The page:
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Tiny House Village in Albuquerque


This is a tiny house village designed as transitional housing for those currently experiencing homelessness.

The goal is for the village to help residents become self-sufficient through the offerings at the village. It’s located in Albuquerque, New Mexico. Currently, they are not accepting new applicants until March 1, 2021. According to their website, there is already an extensive resident waiting list.

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First Residents Moving Into New Tiny House Village in Albuquerque

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Images via YouTube/KRQE

The city has been able to set up the village thanks to a land lease from the Albuquerque Indian Center.

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Images via YouTube/KRQE

We think all cities should look into setting up communities like this!

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Images via YouTube/KRQE

A tiny house village for those in need. What could be more right?

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Images via Bernco.gov

The village will consist of 30 individual tiny homes.

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Images via Bernco.gov

There is a central community center for the residents to enjoy.

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Images via Bernco.gov

This is the layout for the village.

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Images via Bernco.gov

Each tiny house is 120-sq.-ft.

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Images via Bernco.gov

The tiny homes are equipped with a bed, wardrobe, desk, and windows.

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Images via Bernco.gov

You can see how the first phase of the village was built below.

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Images via Bernco.gov

It looks like they used SIP panels to build the tiny homes, doesn’t it?

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Images via Bernco.gov

Wouldn’t it be great if we could inspire more tiny house villages like this to be built?

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Images via Bernco.gov

The first several tiny homes of the village. 🙂

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Images via Bernco.gov

The community center.

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Images via Bernco.gov

Each home also has electricity and air conditioning units.

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Images via Bernco.gov

Watch the videos and check out the links below to learn more.

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Images via Bernco.gov

VIDEO: Tiny Home Village Now Open, First Residents…

VIDEO: Tiny Home Village Project in Bernalillo County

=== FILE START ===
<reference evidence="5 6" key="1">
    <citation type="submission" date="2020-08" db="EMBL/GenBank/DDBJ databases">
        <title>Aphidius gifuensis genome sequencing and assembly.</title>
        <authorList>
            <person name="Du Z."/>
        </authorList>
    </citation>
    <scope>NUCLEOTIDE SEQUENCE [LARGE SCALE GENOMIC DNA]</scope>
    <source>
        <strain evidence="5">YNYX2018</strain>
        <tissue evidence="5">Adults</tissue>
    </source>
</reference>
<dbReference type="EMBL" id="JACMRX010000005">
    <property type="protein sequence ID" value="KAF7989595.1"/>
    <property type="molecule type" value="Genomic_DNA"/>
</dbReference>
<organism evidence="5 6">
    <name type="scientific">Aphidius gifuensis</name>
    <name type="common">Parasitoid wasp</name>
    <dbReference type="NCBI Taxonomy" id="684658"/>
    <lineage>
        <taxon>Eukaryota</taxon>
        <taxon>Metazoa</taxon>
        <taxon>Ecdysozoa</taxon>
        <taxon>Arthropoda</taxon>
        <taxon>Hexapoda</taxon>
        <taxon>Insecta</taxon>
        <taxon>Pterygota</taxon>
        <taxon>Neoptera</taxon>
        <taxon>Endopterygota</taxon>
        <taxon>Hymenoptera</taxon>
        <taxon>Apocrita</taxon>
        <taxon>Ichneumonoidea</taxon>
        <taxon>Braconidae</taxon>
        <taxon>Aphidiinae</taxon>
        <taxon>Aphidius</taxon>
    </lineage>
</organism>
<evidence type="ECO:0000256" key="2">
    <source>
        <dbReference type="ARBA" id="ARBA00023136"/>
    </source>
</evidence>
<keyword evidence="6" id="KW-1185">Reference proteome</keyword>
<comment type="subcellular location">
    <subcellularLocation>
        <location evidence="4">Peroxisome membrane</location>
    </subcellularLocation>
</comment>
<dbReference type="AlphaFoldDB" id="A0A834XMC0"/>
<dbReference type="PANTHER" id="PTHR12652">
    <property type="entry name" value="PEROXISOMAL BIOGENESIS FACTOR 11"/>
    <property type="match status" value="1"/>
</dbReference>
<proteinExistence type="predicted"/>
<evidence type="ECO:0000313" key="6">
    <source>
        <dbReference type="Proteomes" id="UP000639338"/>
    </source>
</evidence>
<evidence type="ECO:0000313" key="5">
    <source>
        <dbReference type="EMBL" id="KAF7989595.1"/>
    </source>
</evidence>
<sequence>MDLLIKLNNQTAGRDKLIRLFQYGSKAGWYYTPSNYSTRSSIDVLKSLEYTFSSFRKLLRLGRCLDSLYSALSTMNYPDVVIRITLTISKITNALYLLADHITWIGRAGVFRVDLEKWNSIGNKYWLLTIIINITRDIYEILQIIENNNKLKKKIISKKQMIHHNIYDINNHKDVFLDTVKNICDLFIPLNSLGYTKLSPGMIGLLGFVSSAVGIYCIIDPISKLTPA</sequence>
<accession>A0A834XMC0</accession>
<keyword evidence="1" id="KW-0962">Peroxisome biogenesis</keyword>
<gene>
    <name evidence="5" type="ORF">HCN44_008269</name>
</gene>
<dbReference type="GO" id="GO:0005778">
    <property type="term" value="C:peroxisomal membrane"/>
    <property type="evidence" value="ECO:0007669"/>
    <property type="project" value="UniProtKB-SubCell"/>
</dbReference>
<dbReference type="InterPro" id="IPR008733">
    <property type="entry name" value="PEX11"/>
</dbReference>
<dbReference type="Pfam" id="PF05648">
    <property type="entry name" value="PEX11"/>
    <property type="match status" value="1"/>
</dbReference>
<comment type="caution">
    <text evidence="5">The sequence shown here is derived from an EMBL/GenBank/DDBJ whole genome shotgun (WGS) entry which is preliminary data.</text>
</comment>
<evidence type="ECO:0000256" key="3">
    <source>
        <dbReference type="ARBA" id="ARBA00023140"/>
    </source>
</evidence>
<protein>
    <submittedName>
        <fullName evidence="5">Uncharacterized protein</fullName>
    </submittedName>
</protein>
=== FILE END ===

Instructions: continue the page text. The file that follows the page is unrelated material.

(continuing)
Highlights

  • Tiny home village in Albuquerque, New Mexico
  • Transitional housing for those experiencing homelessness
  • Financial donations accepted for the village here

Learn more

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Alex

Alex is a contributor and editor for TinyHouseTalk.com and the always free Tiny House Newsletter. He has a passion for exploring and sharing tiny homes (from yurts and RVs to tiny cabins and cottages) and inspiring simple living stories. We invite you to send in your story and tiny home photos too so we can re-share and inspire others towards a simple life too. Thank you!
{ 32 comments… add one }
  • David Pedersen
    February 27, 2021, 4:23 pm

    The houses are way too close together. It can end up being a firetrap, if one of them have a mishap.

    • Alison
      February 27, 2021, 6:25 pm

      Better than the tents and makeshift lean-tos that the people are living in now, I imagine.

      • Comet
        February 27, 2021, 7:07 pm

        Even better if the future RESIDENTS build them, learn valuable skills and earn pride and equity. Then they can use those skills to make a living and move up, leaving the tiny rooms– these are NOT houses!!– for others to live in, some of whom may not be able to work on homes in a physical way. And — steps?? No ramps??? Le sigh.

        • James D.
          February 27, 2021, 8:29 pm

          Like Alison already pointed out, this is for transitional living to help people struggling to return to regular homes.

          But as to being houses, they are… Houses can be as simple as three walls and a roof. People have historically, and in other parts of the world still do, lived in basic homes with additional structures serving needs and sharing of resources.

          Sure, lacks some modern conveniences but it works and nothing wrong with it for transitional solutions that need to use resources efficiently to help the most people.